Healthcare properties trends 2012-2013

BY Beth Young, CCIM, LEED AP and Henry Hagendorf, CCIM, LEED AP Colliers International

Recent healthcare real estate conferences were well attended by investors, operators, brokers, developers and other industry professionals. Many issues were analyzed and discussed by respected members of panels in front of large groups of attendees and in smaller, more focused gatherings. Following are some of the forecasted trends in healthcare real estate for the next 12 months.


Although many REITS and private medical real estate investors plan to sell up to $50MM of their existing portfolio in the next 12 months, expect to see about twice as many investors trying to acquire properties. They believe that premier medical office buildings’ (“MOB”) values are heading up. This should create a very competitive environment for the better properties.

REITS continue to target on-campus medical office buildings; and although private investors also prefer on-campus MOBs, off-campus non-hospital-affiliated healthcare properties are acquired more often by private investors. Both REITS and private investors primarily seek properties under the $50MM price tag. Cash transactions are very common; but bank debt, bond financing, credit-tenant lease financing, and insurance companies are frequent sources of funds for investments. A majority of generally higher-quality buildings owned by REITS have experienced an increase in occupancy during the last year. However, occupancy changes in many class B buildings and off-campus properties were split between increasing and decreasing.

There is much discussion about whether hospitals or healthcare systems will sell any of their real estate assets and if so, what would be the reasons. Many professionals believe it would be to create liquidity and improve balance sheets. But others’ viewpoints included reasons regarding fund growth strategies and market share, timing that includes healthy real estate valuations and low cap rates, and the need to modernize the facilities or upgrade equipment. Another viewpoint is that the healthcare systems plan to improve efficiency by moving away from the more expensive on-campus hospital settings and add facilities in the communities, closer to patients’ homes.

For a buyer to consider purchasing a property when the seller wants a sale-leaseback (turning the seller into a tenant), longterm leases are required. Up to 20 years is preferred, but some investors will consider lease terms as short as ten or fewer years.

Cap rates for on-campus medical office buildings are expected to range from 6% to 8% depending on whether the building is occupied by a single healthcare system or multiple tenants, the strength of tenants’ financials, and the strength of tenants’ credit. The minimum hospital credit rating that most REITs and private investors would usually require for investments is Aor better, and under the right circumstance, BBB- or better.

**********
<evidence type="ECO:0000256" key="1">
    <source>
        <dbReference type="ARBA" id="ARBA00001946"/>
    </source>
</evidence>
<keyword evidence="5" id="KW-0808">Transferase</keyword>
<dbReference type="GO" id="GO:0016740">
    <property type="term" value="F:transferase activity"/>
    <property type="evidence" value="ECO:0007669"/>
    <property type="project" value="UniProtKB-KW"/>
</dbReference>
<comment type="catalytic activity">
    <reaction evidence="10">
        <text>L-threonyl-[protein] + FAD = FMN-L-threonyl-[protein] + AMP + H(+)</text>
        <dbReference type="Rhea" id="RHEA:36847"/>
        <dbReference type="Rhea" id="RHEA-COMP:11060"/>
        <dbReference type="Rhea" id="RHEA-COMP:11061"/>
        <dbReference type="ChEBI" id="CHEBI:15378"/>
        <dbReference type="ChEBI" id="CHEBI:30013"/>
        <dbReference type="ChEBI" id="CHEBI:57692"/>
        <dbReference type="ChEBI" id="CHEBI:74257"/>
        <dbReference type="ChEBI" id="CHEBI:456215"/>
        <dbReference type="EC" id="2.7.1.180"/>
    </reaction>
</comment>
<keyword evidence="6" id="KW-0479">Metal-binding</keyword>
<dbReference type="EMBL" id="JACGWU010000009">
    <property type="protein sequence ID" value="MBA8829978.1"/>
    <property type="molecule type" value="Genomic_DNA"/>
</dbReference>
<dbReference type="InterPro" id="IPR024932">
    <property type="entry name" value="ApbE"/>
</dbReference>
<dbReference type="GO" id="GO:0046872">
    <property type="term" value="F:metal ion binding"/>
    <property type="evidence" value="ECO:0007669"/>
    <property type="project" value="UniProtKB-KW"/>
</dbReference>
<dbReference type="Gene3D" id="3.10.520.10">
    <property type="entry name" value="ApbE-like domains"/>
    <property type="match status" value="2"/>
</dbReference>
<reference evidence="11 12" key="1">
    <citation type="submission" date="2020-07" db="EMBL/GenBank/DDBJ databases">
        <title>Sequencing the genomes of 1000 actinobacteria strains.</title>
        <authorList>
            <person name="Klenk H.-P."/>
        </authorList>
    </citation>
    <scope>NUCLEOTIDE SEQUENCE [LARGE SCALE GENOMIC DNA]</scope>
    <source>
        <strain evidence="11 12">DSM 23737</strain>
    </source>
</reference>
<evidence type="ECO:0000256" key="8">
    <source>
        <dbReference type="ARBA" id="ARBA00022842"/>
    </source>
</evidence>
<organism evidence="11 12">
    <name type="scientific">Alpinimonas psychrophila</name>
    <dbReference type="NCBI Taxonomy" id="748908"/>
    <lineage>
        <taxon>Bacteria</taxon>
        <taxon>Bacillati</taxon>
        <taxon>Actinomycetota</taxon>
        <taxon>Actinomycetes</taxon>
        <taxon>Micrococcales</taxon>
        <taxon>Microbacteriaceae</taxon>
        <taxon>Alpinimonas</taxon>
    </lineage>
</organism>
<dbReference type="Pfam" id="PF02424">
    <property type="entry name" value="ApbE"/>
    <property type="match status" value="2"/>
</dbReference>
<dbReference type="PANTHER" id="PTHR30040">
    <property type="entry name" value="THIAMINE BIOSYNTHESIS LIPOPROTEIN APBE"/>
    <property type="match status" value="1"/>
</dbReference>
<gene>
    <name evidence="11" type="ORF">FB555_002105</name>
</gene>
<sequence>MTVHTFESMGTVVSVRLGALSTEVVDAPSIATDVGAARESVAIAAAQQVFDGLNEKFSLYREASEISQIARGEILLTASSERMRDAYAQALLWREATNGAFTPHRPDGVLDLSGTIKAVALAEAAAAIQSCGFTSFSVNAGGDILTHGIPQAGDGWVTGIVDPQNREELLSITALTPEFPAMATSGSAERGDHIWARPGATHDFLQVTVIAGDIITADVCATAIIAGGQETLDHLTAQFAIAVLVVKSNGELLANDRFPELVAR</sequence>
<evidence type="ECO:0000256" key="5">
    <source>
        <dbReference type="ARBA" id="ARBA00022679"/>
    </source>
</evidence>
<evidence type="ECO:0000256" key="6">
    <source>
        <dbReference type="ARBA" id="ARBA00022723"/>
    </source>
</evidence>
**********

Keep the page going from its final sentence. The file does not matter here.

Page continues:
Building sales where the tenant is a strong healthcare system in an on-campus building produces the lowest cap rate. However, for off-campus investments, single-tenant buildings where the tenant is not a healthcare system typically result in higher cap rates than multi-tenant buildings. (Higher cap rates imply lower sale prices.)

Specialty hospitals including acute-care hospitals, long-term acute-care hospitals, rehab hospitals, and assisted living facilities are expected to sell in the 7% to 9% cap rate range. But some assisted living facilities and many skilled nursing and memory care facilities will probably sell at greater than 11% cap rates.


Expect more real estate development from healthcare systems in residential submarkets. The preferred medical transaction size typically falls between $10 and $20 million, with the next most likely range being under $10 million. REITS will often look for a minimum initial development yield of 7.5% – 8.5%, and private investors and developers will often forecast a slightly higher initial yield. Most investors expect to hold a property for at least seven years, but many will sell it in three to seven years. Now that the election is over, providing convenient services for consumers at lower prices will be a fast-growing trend. Care will be located in the communities; and smaller, less-costly facilities that are more accessible to the public will become the norm.

Because of this trend toward community based care, expect a decline in the prevalence of on-campus MOBs, including a reduction in the size of hospital facilities. Another factor is that reimbursements are shrinking, so facilities will need to be more efficient.

The obvious trend is to provide care for consumers that is both convenient and affordable. As more doctors abandon private practice to join healthcare systems, MOBs will not be as necessary as in the past. There is a stronger need for basic ambulatory centers and more sophisticated destination ambulatory centers. Conveniently located surgical centers are opening in stronger submarkets of cities.

As the purpose of medical buildings changes over the next few years, there may be some excess medical-office space while “repurposing” is determined. The great news is that consumers should benefit from many of these changes.